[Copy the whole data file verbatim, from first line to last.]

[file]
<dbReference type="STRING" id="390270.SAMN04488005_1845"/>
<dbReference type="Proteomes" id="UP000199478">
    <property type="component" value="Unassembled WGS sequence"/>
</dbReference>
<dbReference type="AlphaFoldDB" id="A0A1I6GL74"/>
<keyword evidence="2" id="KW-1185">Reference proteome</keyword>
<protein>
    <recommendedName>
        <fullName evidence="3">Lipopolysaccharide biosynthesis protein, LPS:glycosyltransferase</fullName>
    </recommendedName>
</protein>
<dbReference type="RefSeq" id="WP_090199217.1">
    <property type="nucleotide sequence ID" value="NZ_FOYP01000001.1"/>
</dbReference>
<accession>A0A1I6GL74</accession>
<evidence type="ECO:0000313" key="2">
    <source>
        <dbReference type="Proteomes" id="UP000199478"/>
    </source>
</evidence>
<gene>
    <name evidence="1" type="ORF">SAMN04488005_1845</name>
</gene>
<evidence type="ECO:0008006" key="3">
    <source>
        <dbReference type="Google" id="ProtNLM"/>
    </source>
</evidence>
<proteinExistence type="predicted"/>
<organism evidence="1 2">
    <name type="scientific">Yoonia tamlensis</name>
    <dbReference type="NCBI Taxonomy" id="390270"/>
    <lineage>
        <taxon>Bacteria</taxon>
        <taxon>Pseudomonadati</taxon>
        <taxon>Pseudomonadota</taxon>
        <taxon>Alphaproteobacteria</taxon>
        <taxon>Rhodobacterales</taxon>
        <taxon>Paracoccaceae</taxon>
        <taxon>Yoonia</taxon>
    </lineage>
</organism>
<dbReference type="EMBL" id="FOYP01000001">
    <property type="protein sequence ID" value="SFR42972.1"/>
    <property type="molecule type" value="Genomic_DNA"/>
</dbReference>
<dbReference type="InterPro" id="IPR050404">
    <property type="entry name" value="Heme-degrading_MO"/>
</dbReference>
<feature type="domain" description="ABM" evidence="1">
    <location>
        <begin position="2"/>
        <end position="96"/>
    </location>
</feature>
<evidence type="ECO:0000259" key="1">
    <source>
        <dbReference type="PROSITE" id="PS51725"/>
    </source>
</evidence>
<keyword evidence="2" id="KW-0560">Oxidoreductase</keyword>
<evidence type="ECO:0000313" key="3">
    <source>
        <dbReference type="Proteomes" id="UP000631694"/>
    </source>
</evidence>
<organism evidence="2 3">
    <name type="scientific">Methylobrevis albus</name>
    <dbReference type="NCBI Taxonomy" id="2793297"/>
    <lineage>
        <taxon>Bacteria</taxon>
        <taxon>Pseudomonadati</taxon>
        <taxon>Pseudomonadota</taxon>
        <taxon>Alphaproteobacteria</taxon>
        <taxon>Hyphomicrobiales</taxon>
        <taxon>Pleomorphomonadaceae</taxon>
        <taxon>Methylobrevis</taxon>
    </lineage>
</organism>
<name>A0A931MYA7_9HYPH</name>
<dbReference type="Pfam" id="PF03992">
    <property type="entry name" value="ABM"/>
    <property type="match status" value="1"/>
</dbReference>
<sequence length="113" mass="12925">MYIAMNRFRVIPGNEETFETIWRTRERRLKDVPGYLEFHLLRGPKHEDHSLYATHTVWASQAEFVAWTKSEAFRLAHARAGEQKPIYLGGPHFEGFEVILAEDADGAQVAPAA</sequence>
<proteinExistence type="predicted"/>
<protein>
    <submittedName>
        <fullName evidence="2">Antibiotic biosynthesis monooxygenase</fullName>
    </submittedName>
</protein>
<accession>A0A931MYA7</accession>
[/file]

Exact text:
<dbReference type="STRING" id="390270.SAMN04488005_1845"/>
<dbReference type="Proteomes" id="UP000199478">
    <property type="component" value="Unassembled WGS sequence"/>
</dbReference>
<dbReference type="AlphaFoldDB" id="A0A1I6GL74"/>
<keyword evidence="2" id="KW-1185">Reference proteome</keyword>
<protein>
    <recommendedName>
        <fullName evidence="3">Lipopolysaccharide biosynthesis protein, LPS:glycosyltransferase</fullName>
    </recommendedName>
</protein>
<dbReference type="RefSeq" id="WP_090199217.1">
    <property type="nucleotide sequence ID" value="NZ_FOYP01000001.1"/>
</dbReference>
<accession>A0A1I6GL74</accession>
<evidence type="ECO:0000313" key="2">
    <source>
        <dbReference type="Proteomes" id="UP000199478"/>
    </source>
</evidence>
<gene>
    <name evidence="1" type="ORF">SAMN04488005_1845</name>
</gene>
<evidence type="ECO:0008006" key="3">
    <source>
        <dbReference type="Google" id="ProtNLM"/>
    </source>
</evidence>
<proteinExistence type="predicted"/>
<organism evidence="1 2">
    <name type="scientific">Yoonia tamlensis</name>
    <dbReference type="NCBI Taxonomy" id="390270"/>
    <lineage>
        <taxon>Bacteria</taxon>
        <taxon>Pseudomonadati</taxon>
        <taxon>Pseudomonadota</taxon>
        <taxon>Alphaproteobacteria</taxon>
        <taxon>Rhodobacterales</taxon>
        <taxon>Paracoccaceae</taxon>
        <taxon>Yoonia</taxon>
    </lineage>
</organism>
<dbReference type="EMBL" id="FOYP01000001">
    <property type="protein sequence ID" value="SFR42972.1"/>
    <property type="molecule type" value="Genomic_DNA"/>
</dbReference>
<dbReference type="InterPro" id="IPR050404">
    <property type="entry name" value="Heme-degrading_MO"/>
</dbReference>
<feature type="domain" description="ABM" evidence="1">
    <location>
        <begin position="2"/>
        <end position="96"/>
    </location>
</feature>
<evidence type="ECO:0000259" key="1">
    <source>
        <dbReference type="PROSITE" id="PS51725"/>
    </source>
</evidence>
<keyword evidence="2" id="KW-0560">Oxidoreductase</keyword>
<evidence type="ECO:0000313" key="3">
    <source>
        <dbReference type="Proteomes" id="UP000631694"/>
    </source>
</evidence>
<organism evidence="2 3">
    <name type="scientific">Methylobrevis albus</name>
    <dbReference type="NCBI Taxonomy" id="2793297"/>
    <lineage>
        <taxon>Bacteria</taxon>
        <taxon>Pseudomonadati</taxon>
        <taxon>Pseudomonadota</taxon>
        <taxon>Alphaproteobacteria</taxon>
        <taxon>Hyphomicrobiales</taxon>
        <taxon>Pleomorphomonadaceae</taxon>
        <taxon>Methylobrevis</taxon>
    </lineage>
</organism>
<name>A0A931MYA7_9HYPH</name>
<dbReference type="Pfam" id="PF03992">
    <property type="entry name" value="ABM"/>
    <property type="match status" value="1"/>
</dbReference>
<sequence length="113" mass="12925">MYIAMNRFRVIPGNEETFETIWRTRERRLKDVPGYLEFHLLRGPKHEDHSLYATHTVWASQAEFVAWTKSEAFRLAHARAGEQKPIYLGGPHFEGFEVILAEDADGAQVAPAA</sequence>
<proteinExistence type="predicted"/>
<protein>
    <submittedName>
        <fullName evidence="2">Antibiotic biosynthesis monooxygenase</fullName>
    </submittedName>
</protein>
<accession>A0A931MYA7</accession>